And this gave a fillip to a holistic improvement of the agriculture value chain. The overall impact was that agriculture GDP rose from N432 billion in 2015 to N583 billion in 2019, an impressive leap of 35%.
Officials of the state government said this growth could have been more but for the massive flooding in 2018 and the scourge of insecurity visited on the state, especially farmers, during the period by armed herdsmen.
Evidence of the impact of YAGEP on the economy is captured in the data released by the National Bureau of Statistics (NBS) which showed that the agricultural sector in the state grew at an annual average of 13.3% from 2015-2017, compared to 8.6% from 2013-2015. The growth has remained on the ascendancy with every passing year.
Between 2015 and 2020, the government created over 100,000 direct jobs including entrepreneurs and over one million indirect jobs arising from various interventions and infrastructural development in the state. Some of the MDAs that created direct jobs include Job and Wealth Creation Bureau, Ministry of Youth Development, Ministry of Women Affairs, Ministry of Science and Technology, Girl Child Empowerment Office among others.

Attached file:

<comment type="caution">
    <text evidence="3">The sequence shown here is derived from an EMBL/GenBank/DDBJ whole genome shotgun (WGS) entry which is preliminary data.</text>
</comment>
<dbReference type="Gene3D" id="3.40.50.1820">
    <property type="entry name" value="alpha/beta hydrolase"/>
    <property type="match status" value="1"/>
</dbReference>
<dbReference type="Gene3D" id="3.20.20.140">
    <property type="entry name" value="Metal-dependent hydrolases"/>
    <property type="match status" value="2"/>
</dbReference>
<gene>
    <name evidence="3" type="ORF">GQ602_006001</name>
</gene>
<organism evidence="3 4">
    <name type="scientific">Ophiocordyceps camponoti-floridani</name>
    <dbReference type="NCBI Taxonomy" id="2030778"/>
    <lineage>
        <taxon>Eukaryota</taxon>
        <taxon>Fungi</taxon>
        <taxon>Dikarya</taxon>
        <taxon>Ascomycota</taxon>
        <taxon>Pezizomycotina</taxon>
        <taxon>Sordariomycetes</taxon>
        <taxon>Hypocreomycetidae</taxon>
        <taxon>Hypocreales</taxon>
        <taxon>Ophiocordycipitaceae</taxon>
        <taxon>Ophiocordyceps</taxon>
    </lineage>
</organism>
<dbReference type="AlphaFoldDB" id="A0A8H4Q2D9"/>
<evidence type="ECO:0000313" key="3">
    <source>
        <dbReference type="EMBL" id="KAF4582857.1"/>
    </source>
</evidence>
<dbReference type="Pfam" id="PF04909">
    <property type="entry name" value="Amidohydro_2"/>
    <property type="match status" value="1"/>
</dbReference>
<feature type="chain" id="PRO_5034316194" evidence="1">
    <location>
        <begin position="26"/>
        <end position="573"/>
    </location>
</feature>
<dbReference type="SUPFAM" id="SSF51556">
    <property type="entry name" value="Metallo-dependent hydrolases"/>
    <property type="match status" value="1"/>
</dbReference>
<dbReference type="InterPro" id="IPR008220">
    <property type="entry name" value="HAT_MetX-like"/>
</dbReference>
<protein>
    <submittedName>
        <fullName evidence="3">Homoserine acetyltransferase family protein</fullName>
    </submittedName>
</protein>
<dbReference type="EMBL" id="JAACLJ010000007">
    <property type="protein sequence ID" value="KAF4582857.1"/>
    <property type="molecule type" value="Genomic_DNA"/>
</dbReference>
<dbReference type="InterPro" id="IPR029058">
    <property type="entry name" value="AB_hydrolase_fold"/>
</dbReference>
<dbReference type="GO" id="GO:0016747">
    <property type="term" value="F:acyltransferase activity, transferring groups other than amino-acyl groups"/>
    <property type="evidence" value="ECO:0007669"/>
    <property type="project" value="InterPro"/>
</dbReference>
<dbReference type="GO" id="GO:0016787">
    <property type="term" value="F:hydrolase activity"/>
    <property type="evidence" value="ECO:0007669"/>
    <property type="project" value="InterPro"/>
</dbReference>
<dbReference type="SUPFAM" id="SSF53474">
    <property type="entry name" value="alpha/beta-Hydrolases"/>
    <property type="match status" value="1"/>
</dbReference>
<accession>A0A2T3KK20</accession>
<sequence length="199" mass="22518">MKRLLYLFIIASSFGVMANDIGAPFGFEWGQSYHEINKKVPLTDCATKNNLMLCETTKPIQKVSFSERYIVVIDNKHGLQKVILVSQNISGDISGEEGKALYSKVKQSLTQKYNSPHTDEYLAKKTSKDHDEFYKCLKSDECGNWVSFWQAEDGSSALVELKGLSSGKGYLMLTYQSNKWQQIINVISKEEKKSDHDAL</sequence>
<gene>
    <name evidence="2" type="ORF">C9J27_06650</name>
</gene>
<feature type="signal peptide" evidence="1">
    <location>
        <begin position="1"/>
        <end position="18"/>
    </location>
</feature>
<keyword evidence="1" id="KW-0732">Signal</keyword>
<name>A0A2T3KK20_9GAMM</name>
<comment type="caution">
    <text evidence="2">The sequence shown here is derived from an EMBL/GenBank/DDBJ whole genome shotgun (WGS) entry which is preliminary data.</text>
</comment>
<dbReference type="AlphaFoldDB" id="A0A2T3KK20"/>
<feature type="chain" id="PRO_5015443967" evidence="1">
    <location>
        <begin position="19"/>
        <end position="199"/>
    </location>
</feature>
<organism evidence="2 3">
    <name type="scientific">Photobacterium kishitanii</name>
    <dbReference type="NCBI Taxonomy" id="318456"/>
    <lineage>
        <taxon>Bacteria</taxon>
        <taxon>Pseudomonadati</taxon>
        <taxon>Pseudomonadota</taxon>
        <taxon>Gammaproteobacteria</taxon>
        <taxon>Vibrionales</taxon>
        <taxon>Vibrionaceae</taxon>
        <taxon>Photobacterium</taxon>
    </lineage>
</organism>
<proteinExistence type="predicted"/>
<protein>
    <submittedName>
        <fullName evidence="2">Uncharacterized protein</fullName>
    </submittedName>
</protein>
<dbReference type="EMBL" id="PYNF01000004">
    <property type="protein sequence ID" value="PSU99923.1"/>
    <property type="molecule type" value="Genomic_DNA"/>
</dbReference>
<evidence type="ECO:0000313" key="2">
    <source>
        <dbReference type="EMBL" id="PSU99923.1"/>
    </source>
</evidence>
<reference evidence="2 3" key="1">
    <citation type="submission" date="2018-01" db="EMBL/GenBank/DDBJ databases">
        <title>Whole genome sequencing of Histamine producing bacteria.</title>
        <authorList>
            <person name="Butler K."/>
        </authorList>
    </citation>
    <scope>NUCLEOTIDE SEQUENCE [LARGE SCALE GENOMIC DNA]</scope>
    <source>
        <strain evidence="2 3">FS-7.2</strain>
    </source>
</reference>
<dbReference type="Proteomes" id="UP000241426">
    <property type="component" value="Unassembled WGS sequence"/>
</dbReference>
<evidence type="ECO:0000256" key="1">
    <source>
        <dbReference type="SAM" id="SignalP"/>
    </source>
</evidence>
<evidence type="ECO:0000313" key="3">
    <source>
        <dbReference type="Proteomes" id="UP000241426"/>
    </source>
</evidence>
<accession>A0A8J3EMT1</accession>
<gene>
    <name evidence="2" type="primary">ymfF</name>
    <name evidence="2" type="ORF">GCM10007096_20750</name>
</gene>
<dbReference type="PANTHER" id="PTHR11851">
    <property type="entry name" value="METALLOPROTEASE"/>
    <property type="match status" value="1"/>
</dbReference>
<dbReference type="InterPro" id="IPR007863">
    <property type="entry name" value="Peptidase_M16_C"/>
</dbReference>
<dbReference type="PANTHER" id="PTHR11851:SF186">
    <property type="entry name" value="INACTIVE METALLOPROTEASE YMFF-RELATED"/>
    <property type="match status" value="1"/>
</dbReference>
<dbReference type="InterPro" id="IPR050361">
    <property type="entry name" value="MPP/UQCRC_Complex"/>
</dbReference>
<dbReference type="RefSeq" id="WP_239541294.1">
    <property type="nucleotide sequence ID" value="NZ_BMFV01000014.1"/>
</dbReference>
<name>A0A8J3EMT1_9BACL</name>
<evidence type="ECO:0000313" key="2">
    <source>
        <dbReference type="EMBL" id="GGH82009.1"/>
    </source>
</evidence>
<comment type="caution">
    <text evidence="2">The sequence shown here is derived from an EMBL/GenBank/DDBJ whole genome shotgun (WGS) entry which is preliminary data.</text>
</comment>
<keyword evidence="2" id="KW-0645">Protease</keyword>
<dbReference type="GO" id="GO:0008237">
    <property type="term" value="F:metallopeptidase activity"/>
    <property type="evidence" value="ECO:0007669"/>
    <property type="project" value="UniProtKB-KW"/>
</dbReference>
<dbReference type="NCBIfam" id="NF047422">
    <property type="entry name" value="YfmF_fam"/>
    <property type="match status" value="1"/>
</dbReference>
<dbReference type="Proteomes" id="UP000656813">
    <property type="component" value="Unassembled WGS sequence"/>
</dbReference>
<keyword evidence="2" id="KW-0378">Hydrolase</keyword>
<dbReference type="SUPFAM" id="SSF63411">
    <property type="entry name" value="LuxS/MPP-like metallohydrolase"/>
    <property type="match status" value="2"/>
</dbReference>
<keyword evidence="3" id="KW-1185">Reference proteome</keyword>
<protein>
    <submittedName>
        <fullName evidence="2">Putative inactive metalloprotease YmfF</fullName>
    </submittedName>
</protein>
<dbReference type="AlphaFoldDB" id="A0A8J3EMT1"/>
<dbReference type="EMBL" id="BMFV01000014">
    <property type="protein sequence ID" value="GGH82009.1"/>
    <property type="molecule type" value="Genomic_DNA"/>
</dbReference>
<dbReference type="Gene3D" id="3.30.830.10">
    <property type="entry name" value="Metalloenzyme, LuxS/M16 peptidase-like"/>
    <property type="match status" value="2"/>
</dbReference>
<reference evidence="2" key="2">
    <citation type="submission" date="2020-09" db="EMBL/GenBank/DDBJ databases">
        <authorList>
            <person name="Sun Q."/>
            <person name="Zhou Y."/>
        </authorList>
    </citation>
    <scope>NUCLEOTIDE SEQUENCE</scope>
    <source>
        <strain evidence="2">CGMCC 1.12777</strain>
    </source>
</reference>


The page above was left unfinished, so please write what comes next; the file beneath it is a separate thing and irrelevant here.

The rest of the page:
The governor’s focus on rural folks, women and the girl-child has been legendary. Using the Rural Youth Skills Training programme (for youths resident in the rural communities with basic knowledge in chosen trade/enterprise); Girls Entrepreneurship and Skills Training (GEST) programme (for young ladies between ages 18 and 30); and, the Women Entrepreneurship and Skills Acquisition Programme (WESAP), Okowa has empowered rural dwellers including women. For instance, he gave a boost to the making of Akwa-Ocha (White Cloth), the popular traditional hand-woven cloth common among the Anioma people of the state which is being exported to different parts of the world to Diaspora Anioma people, their friends and those who are thrilled by the tapestry and grandeur of the intricately woven piece of cloth. Before now, Akwa-Ocha was made using local looms and it was done mostly by old women without any plan of sustaining the art through the coming generations. But Okowa has modernised the operations thus enhancing efficiency including speed of production and splendour of the final product which translates to more money for those in the business.